A Simple Directive Example - Part 2

In the first part of this post, we refactored a jQuery code block into a pretty simple but limited directive. Now it’s time to refactor our directive by removing the pages fixed amount limitation.

Just to recap, below is the directive we did:

<div data-my-progress-bar="{{pageIndex}}" data-currentPageStyle="active">
  <span>Select Product</span>
  <span>Shipping Info</span>
  <span>Billing Info</span>
  <span>Confirmation</span>
</div>
Remember:

We use 'data-' prefix to make sure html validates and we do not cause IE7, 8 browsers to go into quirks mode. Very Important!!!!

We use 'my-' prefix to determine this is a custom directive that belongs to our team.

Even though we add more span/pages in the above HTML, our directive doesn’t consider them since the switch block’s logic is only covering the first four “span” elements. Let’s consider the following:

<div data-my-progress-bar="5" data-currentPageStyle="active">
   <span>Select Product</span>
   <span>Shipping Info</span>
   <span>Billing Info</span>
   <span>Confirmation</span>
   <span>Post Sale</span>
</div>
link: function(scope, element, attrs) {
            var spans = element.find("span");
            var num = parseInt(attrs.myProgressBar);
            var cssClass = attrs.currentpagestyle;

            switch( num )
            {
              case 1:
                spans[0].className = cssClass;
                spans[1].className = "";
                spans[2].className = "";
                spans[3].className = "";
                break;
              case 2:
                spans[0].className = "";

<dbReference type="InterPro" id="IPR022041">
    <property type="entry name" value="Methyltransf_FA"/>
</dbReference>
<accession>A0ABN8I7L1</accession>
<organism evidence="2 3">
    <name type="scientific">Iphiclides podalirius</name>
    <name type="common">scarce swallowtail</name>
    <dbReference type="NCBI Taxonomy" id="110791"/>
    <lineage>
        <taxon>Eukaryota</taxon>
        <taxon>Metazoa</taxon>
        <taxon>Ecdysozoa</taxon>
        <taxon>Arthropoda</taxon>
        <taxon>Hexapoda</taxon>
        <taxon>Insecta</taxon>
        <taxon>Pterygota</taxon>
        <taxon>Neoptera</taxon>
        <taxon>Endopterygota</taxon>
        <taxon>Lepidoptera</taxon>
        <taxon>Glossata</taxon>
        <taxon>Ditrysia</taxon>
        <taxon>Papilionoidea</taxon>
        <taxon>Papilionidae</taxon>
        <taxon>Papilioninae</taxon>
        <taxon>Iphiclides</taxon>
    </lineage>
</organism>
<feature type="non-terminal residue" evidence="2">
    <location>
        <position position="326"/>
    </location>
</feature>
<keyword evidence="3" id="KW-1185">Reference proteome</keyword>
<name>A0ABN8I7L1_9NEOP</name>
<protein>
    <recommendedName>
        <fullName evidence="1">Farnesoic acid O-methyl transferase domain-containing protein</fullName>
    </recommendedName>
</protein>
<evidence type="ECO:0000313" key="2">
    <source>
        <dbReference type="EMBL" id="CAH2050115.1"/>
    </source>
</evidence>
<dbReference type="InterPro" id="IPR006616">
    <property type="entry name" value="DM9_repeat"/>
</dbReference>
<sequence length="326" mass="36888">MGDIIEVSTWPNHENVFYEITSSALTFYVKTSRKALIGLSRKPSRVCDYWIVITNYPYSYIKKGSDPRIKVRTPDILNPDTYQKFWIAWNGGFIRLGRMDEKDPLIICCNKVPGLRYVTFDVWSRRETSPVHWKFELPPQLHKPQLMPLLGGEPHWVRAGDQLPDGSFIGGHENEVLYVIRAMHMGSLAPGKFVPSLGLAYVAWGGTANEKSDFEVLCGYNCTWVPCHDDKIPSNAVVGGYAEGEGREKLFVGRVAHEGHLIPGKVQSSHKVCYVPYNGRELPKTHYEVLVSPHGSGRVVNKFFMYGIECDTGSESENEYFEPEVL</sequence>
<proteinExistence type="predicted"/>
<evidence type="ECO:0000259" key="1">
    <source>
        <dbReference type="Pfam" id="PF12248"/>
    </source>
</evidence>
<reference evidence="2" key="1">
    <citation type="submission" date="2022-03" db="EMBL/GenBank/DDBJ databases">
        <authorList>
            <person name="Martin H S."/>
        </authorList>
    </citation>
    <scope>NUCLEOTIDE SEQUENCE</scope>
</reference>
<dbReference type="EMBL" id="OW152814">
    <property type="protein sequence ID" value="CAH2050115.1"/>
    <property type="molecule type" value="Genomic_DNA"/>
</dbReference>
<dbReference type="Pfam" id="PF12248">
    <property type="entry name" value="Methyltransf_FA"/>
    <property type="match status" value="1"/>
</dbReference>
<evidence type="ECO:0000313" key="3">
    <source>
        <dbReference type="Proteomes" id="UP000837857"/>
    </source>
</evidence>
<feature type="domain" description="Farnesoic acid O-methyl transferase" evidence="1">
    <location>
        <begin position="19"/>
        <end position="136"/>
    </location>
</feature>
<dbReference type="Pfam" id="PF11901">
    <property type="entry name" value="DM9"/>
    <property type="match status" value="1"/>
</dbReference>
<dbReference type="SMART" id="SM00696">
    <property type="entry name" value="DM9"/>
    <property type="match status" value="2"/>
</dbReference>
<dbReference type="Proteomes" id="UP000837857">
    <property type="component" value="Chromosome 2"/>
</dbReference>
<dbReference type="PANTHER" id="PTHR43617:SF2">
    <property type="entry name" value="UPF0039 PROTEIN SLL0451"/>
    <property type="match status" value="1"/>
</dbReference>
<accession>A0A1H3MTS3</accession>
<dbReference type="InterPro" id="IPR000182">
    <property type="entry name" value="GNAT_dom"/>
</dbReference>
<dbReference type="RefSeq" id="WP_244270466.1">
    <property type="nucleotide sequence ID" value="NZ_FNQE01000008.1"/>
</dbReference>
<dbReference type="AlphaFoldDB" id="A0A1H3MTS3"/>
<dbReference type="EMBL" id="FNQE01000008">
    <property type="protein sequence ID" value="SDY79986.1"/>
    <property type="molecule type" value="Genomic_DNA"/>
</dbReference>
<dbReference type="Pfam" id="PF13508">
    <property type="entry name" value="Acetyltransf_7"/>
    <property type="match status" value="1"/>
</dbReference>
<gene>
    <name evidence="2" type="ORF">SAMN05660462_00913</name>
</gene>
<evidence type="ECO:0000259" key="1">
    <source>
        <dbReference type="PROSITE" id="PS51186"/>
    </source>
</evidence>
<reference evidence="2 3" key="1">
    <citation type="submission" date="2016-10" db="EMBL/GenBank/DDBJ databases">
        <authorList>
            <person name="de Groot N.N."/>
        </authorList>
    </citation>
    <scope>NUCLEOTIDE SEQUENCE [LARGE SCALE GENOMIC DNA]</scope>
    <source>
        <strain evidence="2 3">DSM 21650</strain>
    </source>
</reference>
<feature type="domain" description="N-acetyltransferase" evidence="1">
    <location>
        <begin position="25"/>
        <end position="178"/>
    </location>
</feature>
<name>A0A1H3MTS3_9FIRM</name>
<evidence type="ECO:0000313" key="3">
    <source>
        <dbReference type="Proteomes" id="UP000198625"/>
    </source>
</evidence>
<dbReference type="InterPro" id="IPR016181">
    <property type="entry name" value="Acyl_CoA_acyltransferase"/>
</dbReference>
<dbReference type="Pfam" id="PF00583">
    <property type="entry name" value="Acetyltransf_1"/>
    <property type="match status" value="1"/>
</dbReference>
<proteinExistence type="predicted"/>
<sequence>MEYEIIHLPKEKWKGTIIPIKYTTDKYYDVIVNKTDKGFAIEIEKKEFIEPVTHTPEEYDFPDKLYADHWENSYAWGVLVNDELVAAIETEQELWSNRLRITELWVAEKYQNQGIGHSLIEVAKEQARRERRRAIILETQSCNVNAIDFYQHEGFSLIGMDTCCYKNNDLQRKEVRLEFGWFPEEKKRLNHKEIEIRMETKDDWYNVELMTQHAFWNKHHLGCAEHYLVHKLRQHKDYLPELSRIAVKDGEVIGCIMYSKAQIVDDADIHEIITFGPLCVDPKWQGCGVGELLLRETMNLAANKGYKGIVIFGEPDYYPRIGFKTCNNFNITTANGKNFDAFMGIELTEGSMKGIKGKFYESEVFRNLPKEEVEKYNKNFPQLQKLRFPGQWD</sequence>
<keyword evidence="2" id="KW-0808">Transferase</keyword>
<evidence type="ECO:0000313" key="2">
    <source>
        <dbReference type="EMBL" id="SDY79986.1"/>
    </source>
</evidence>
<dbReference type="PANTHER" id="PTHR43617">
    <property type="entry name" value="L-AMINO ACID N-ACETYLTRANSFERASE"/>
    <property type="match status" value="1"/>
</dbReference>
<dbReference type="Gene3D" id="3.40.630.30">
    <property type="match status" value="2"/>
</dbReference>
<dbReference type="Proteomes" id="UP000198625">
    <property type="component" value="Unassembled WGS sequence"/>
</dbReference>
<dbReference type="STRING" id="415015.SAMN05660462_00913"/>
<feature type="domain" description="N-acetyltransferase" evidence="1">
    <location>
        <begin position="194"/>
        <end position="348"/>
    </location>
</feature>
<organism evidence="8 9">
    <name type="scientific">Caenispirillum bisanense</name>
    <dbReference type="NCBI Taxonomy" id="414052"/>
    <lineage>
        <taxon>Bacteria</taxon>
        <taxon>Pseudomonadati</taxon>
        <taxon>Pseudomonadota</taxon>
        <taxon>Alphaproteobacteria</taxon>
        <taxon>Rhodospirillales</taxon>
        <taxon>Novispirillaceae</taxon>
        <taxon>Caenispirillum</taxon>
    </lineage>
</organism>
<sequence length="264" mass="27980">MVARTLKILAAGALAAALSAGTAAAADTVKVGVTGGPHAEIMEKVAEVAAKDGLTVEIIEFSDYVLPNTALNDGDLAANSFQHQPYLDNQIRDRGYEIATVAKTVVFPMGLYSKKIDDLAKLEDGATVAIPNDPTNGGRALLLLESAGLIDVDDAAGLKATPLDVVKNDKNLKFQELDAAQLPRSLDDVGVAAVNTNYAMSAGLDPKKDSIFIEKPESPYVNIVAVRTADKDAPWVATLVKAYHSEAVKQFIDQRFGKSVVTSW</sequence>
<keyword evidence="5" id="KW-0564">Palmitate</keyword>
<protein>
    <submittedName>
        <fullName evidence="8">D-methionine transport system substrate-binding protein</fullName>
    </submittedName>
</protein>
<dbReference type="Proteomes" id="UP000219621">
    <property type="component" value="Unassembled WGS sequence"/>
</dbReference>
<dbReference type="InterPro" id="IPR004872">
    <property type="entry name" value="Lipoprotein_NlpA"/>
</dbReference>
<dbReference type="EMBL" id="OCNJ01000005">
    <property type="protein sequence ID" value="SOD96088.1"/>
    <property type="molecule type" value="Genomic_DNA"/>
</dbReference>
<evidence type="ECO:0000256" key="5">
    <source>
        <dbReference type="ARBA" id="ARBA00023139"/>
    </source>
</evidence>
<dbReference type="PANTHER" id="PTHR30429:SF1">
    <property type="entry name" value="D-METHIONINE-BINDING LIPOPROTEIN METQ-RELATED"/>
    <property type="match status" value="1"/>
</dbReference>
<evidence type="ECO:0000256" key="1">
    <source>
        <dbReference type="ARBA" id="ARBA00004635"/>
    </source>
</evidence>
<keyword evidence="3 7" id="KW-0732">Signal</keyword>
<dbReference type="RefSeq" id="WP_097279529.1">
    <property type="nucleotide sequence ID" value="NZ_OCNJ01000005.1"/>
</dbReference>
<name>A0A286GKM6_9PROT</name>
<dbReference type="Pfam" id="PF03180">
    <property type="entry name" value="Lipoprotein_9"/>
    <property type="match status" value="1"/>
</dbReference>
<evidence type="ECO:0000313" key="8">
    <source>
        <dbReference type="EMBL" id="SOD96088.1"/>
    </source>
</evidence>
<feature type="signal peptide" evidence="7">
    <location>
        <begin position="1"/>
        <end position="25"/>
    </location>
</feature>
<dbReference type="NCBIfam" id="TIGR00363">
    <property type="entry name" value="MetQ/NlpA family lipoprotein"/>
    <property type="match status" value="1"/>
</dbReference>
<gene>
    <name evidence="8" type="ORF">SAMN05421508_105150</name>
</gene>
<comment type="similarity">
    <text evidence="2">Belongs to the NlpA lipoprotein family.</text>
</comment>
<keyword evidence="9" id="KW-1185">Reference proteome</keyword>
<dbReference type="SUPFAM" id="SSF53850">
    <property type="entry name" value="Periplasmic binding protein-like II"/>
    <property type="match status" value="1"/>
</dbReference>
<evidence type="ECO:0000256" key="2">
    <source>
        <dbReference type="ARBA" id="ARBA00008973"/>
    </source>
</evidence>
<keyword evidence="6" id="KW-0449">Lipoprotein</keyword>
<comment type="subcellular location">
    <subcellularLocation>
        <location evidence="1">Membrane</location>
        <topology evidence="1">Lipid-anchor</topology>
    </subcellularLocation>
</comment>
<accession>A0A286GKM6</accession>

spans[1].className = cssClass;
                spans[2].className = "";
                spans[3].className = "";
                break;
              case 3:
                spans[0].className = "";
                spans[1].className = "";
                spans[2].className = cssClass;
                spans[3].className = "";
                break;
              default:
                spans[0].className = "";
                spans[1].className = "";
                spans[2].className = "";
                spans[3].className = cssClass;
            }
          }

The “active” class would never be assigned to any “span” element beyond the forth one. (in this case the “Post Sale” “span” element)

We said we were going to show you a more flexible way of coding this directive. This way actually involves having a non-fixed number of pages. Taking advantage of this change, we're going to code this directive in a slighty different way.

Our new directive should look like:

<div data-my-progress-bar
     data-currentpage="{{pageIndex}}" 
     data-currentpagestyle="active" 
     data-pages="['Select Product','Checkout','Confirmation']">
</div>

In this case the directive has one extra attribute -“data-pages”-, which is intended to hold an array of page names. This way we can get rid of the fixed number of pages from our previous simple example. The array of pages is hardcoded in this example but it may be coming from a scope attribute dynamically generated in a controller, service, etc.

As always the test comes first. Let's use the first one from the previous post and update the HTML with our new code:

describe("Unit testing other progress bar directive", function() {
  var $compile, $scope, element;
  $scope = element = $compile = undefined;

  // Load the module, which contains the directive
  beforeEach(module("sampleTestDirectivesModule"));

  // Store references to $rootScope and $compile so they are available to all tests in this describe block
  beforeEach(inject(function(_$compile_, _$rootScope_) {

    // The injector unwraps the underscores (_) from around the parameter names when matching
    $scope = _$rootScope_;
    return $compile = _$compile_;
  }));

  it("should show 1st span highlighted when Page 1", function() {

    // Create html fragment
    element = angular.element('<div data-my-progress-bar data-currentpage="1" data-currentpagestyle="active" data-pages="['Select Product','Checkout','Confirmation']"></div>');
        
    // Compile a piece of HTML containing the directive